Ella – August 21, 2017

I, like many Americans, grew up with a traditional peanut butter and jelly sandwich in the school lunch my mom sent with me each day.

I tend to change it up a bit for my own children, though they do still get the occasional and beloved PB&J. There is no shortage of articles and posts on Pinterest about how to make the perfect school lunch, which got me wondering what goes into schoolchildren’s lunches in Denmark, my family’s country of origin.

According to the Journal of Nutritional Science, most Danish children in primary school bring a packed lunch from home. The typical school lunch, according to the journal, is an open-faced sandwich on rye bread with meat products supplemented with fruits or vegetables. Most children drink milk or water. I have found that the open-faced sandwich is a signature of Denmark and referred to as Smorrebrod. The varieties are endless.

This sounds very similar to what many children here eat, except that rye bread is called Rugbrod in Denmark. Most American children get white or wheat bread, and we fold the sandwich in half or put the contents between two slices of bread. I understand that liver spread on rye is a particular favorite in Denmark. My own children will enjoy an occasional liverwurst sandwich, which I had never associated with Denmark.

The classic PB&J sandwich is still a popular lunch item for children returning to school.

The classic PB&J sandwich is still a popular lunch item for children returning to school. But residents of The Danish Home enjoy a lunchtime choice of two hot entrees, a balance of veggies and starches, tasty soup, and dessert.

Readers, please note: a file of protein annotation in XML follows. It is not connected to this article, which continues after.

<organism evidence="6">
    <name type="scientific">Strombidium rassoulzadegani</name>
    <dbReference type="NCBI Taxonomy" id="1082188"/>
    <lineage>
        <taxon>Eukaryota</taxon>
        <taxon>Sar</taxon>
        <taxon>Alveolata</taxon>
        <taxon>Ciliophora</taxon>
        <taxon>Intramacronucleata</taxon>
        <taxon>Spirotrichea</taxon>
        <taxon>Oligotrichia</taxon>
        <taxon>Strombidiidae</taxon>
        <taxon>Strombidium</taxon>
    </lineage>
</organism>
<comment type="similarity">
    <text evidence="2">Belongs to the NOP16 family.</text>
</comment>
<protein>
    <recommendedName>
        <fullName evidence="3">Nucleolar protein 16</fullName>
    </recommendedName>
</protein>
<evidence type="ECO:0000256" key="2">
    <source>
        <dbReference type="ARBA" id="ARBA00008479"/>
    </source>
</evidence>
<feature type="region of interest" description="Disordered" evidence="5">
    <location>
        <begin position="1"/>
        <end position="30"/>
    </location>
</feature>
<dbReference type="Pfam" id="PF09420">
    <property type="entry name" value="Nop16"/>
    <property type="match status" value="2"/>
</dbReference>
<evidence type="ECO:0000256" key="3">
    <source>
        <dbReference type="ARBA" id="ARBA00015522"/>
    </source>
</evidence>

Apparently, variety and choices aren’t as important in Danish school lunches. It isn’t unusual for a child to have the same thing every day, just like our PB&Js here. Now, there’s an idea from my family’s country of origin that I can get behind!

I must say, however, that meal choices at The Danish Home are anything but limited or unvaried. While Smorrebrod and Rugbrod are on the menu, especially on special occasions, there is always a tasty soup, choice of two hot entrees, a balance of veggies and starches and, best of all, dessert for lunch at The Danish Home. These yummy choices are created by The Danish Home’s own chef, too. That sure beats a boring old sandwich made by mom (however much love she puts into it) any day of the week!

On the other hand, with Pinterest’s plethora of ideas, some parents can get carried away making overly creative lunches or trying to be all organic and healthy. I have learned not to swing too far on the healthy choices, or my children won’t eat half of what is put into their lunch. Bringing home, or throwing away, what you don’t want to eat is a concern not just here, but also in Denmark.

I am intrigued by an expanding concept of selling surplus foods in grocery stores that is doing well in Denmark. Wefood is one such market, and recently a second store was opened in Copenhagen. The stores are run by DanChurchAid, which is rooted in the Danish National Evangelical Lutheran Church. Wefood sells food other grocery stores won’t sell due to past “before dates,” or irregularly labeled items, but are all still safe to eat.

While store offerings vary from day to day, based on what is donated, Wefood sells products at a discount of 30 to 50 percent of market prices. In addition to reducing food waste in Denmark, the stores raise money for organizations to combat famine in developing nations. As over a third of all food produced in the world ends up in the trash, and nearly 800 million people all over the world go to bed hungry, Wefood is doing much more than saving shoppers money. This sheds new meaning on the phrase popularized in WWI, “Waste Not, Want Not.”

The Danes are embracing the concept of "Waste Not, Want Not" by opening surplus grocery stores.

The Danes are embracing the concept of “Waste Not, Want Not” by opening surplus grocery stores, such as Wefood.

I am really taken with this concept and will be watching to see how it progresses. But, in the meantime, I will stress less about forcing variety into my children’s school lunches and focus more of my energy on cutting back food waste.